Soviet Invasion Of Afghanistan
Why Did The Soviet Union Invade Afghanistan In 1979? YourFirstName YourLastName University title Why Did the Soviet Union Invade Afghanistan in 1979? The Afghanistan cold war leading up to a decade invasion of the country by the Soviet Union is a quite a debatable event. This paper will seek to provide answers to many unanswered question such as the rationale used in recommending the Soviet Union’s military involvement in Afghanistan’s internal political wrangles, the presumed benefits as a result of this invasion, as well as the fact that other alternatives than military action were not given enough consideration.
Afghanistan as more peaceful under its leadership style of a King as the head of state supported by the Prime Minister, but things started going sour during the reign of King Mohammed Zahir Shah and his cousin Prime Minister Mohammad Daoud Khan (Daryl, 2010). There was a misunderstanding between those directly in power and those indirectly in power.
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The political party in power at that time which was based on Marxism ideologies, People’s Democratic Party of Afghanistan’s (PDPA), was faced with internal bickering among its leaders.
This eventually lead to a division in the party into two rivaling factions, with one faction calling itself Khalq under the eadership of Nur Muhammad Taraki and Hafizullah Amin while the second faction was lead by Babrak Karmal and Najibulallan and reterred to itselt as Flag which in Islamic is Parcham. The actions of the Soviet Union were thought, by the initiators, to be supported by the people, especially the supporters of People’s Democratic Party of Afghanistan’s.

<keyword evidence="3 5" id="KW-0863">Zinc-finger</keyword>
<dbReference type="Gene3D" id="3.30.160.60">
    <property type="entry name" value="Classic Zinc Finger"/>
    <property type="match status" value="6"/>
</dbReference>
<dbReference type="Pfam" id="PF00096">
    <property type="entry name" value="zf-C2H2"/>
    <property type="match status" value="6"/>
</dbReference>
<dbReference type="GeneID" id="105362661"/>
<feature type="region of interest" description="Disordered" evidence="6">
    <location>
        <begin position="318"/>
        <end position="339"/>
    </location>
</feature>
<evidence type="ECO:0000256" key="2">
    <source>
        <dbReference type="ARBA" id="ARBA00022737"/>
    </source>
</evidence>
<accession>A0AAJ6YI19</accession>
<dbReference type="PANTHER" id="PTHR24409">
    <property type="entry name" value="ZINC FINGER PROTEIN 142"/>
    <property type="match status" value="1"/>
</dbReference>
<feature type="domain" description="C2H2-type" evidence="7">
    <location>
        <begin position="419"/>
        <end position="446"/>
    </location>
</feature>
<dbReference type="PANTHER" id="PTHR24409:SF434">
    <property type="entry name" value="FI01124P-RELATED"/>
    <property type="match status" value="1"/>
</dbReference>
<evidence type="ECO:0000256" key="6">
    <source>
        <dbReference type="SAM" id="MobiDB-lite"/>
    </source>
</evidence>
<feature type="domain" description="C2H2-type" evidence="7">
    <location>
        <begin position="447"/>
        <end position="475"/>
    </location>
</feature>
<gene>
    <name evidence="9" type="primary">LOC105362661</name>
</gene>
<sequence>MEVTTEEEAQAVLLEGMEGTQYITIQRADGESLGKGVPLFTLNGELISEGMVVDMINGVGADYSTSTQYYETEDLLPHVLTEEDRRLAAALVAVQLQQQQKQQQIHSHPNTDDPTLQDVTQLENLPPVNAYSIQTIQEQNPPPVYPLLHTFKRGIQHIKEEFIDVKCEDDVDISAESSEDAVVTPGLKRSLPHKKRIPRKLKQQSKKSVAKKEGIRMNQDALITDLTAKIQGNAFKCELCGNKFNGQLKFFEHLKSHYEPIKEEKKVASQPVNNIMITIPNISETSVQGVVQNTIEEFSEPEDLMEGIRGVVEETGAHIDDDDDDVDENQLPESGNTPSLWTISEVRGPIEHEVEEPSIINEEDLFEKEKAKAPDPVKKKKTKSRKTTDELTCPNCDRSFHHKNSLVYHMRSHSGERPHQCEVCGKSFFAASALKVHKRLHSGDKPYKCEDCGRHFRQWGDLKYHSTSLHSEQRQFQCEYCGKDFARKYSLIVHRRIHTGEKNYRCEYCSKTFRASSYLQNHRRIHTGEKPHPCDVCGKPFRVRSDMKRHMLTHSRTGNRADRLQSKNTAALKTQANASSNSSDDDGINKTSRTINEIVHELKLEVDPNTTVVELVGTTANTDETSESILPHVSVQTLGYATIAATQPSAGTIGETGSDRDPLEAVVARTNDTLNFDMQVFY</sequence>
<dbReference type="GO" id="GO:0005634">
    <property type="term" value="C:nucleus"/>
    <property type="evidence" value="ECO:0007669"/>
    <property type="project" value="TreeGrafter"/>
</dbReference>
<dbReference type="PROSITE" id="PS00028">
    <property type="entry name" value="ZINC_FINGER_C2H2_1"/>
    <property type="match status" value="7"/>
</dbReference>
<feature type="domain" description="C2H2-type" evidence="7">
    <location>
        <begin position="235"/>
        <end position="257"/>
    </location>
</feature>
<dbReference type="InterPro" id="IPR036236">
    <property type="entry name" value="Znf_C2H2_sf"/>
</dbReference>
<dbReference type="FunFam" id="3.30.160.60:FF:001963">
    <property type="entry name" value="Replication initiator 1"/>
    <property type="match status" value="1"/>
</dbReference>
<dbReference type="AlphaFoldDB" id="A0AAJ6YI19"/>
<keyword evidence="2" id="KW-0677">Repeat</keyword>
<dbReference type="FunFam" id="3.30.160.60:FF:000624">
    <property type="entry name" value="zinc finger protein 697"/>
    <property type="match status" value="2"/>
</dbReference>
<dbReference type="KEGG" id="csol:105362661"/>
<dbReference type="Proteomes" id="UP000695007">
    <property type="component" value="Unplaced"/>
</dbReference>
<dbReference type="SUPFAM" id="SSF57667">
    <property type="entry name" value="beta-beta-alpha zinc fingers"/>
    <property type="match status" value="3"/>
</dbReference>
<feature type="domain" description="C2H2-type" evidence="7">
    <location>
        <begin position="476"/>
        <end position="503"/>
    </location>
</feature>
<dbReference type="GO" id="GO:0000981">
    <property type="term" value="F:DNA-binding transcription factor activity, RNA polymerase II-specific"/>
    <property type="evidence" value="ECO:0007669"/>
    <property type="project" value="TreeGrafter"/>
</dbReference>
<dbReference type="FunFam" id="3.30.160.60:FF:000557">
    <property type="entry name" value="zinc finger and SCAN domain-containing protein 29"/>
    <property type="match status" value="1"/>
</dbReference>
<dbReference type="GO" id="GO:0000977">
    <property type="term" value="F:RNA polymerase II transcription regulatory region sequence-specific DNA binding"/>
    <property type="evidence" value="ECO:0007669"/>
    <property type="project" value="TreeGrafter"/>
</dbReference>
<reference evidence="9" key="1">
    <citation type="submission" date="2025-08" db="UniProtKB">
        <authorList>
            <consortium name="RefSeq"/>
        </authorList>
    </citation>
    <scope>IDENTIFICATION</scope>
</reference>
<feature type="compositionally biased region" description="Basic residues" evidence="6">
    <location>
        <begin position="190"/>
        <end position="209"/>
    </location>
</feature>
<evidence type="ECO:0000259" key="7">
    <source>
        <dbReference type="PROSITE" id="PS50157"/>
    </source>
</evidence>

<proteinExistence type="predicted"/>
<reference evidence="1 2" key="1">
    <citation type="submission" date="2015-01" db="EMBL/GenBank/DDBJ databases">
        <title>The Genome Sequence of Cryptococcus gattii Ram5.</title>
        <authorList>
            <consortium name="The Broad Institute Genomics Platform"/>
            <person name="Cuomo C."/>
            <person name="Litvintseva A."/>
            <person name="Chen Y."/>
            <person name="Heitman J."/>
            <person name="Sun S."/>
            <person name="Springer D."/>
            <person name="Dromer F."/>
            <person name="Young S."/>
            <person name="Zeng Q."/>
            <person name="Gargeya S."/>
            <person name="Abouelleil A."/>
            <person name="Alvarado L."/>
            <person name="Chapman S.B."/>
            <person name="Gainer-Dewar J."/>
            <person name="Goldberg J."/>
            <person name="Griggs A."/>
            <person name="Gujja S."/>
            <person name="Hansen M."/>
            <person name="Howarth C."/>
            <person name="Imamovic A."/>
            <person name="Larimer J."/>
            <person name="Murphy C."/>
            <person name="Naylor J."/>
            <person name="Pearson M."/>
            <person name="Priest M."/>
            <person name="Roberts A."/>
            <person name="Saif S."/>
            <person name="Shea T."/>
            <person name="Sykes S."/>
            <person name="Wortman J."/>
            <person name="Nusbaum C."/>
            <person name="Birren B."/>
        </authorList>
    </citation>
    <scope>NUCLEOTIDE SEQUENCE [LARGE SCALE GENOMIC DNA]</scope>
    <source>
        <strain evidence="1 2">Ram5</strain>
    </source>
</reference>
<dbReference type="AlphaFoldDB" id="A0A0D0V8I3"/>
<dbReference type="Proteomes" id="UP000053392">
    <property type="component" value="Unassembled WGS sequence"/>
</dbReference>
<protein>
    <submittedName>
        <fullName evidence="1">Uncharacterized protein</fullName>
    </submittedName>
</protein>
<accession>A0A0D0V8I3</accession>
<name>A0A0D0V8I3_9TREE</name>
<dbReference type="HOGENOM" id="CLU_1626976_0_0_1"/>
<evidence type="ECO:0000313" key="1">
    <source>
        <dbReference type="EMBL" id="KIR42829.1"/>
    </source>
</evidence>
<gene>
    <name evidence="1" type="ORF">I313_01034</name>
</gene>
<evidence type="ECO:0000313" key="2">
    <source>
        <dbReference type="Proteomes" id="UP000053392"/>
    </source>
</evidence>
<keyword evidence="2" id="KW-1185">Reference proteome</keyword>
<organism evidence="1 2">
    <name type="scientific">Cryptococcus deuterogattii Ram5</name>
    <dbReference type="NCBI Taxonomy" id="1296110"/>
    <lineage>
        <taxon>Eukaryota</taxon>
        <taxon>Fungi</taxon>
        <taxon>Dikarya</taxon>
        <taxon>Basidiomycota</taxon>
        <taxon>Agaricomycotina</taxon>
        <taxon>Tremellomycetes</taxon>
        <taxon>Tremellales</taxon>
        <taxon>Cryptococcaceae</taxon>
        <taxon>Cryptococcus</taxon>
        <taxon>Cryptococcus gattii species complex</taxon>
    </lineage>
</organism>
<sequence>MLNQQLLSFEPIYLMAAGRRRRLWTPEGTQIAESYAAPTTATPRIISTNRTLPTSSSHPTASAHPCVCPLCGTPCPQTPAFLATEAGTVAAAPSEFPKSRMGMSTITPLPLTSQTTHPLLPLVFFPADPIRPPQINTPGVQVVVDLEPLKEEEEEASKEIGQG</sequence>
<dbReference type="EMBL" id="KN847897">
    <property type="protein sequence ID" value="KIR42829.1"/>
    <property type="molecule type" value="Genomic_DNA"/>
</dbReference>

However, it turned out the opposite was true, in that the people were not happy as evidenced throughout the various demonstrations that were held in the country, especially in Kabul, the capital. The demonstrations continued for quite ome time until the authorities, President Dauod’s government, felt threatened and started employing unorthodox means to do away with the demonstrations. Repressions were imposed on the supporters of People’s Democratic Party of Afghanistan’s with some of its key member s such as Mir Khyber being killed.
This infuriated the demonstrators and gave them reason to push on with their demands thorough street demonstrations rebuking the Dauod’s regime. This further gave a more threatened government room to expunge its long arm of the law towards the culprits by arresting them. The people’s power had its way in mid 1978 when President Dauod, together with his family members, was overthrown and executed. This event gave an opportunity to the People’s Democratic Party of Afghanistan’s Masses faction lead by Muhammad Taraki and Hafizullah Amin to ascend to power as President and Deputy President of the Democratic Republic of Afghanistan.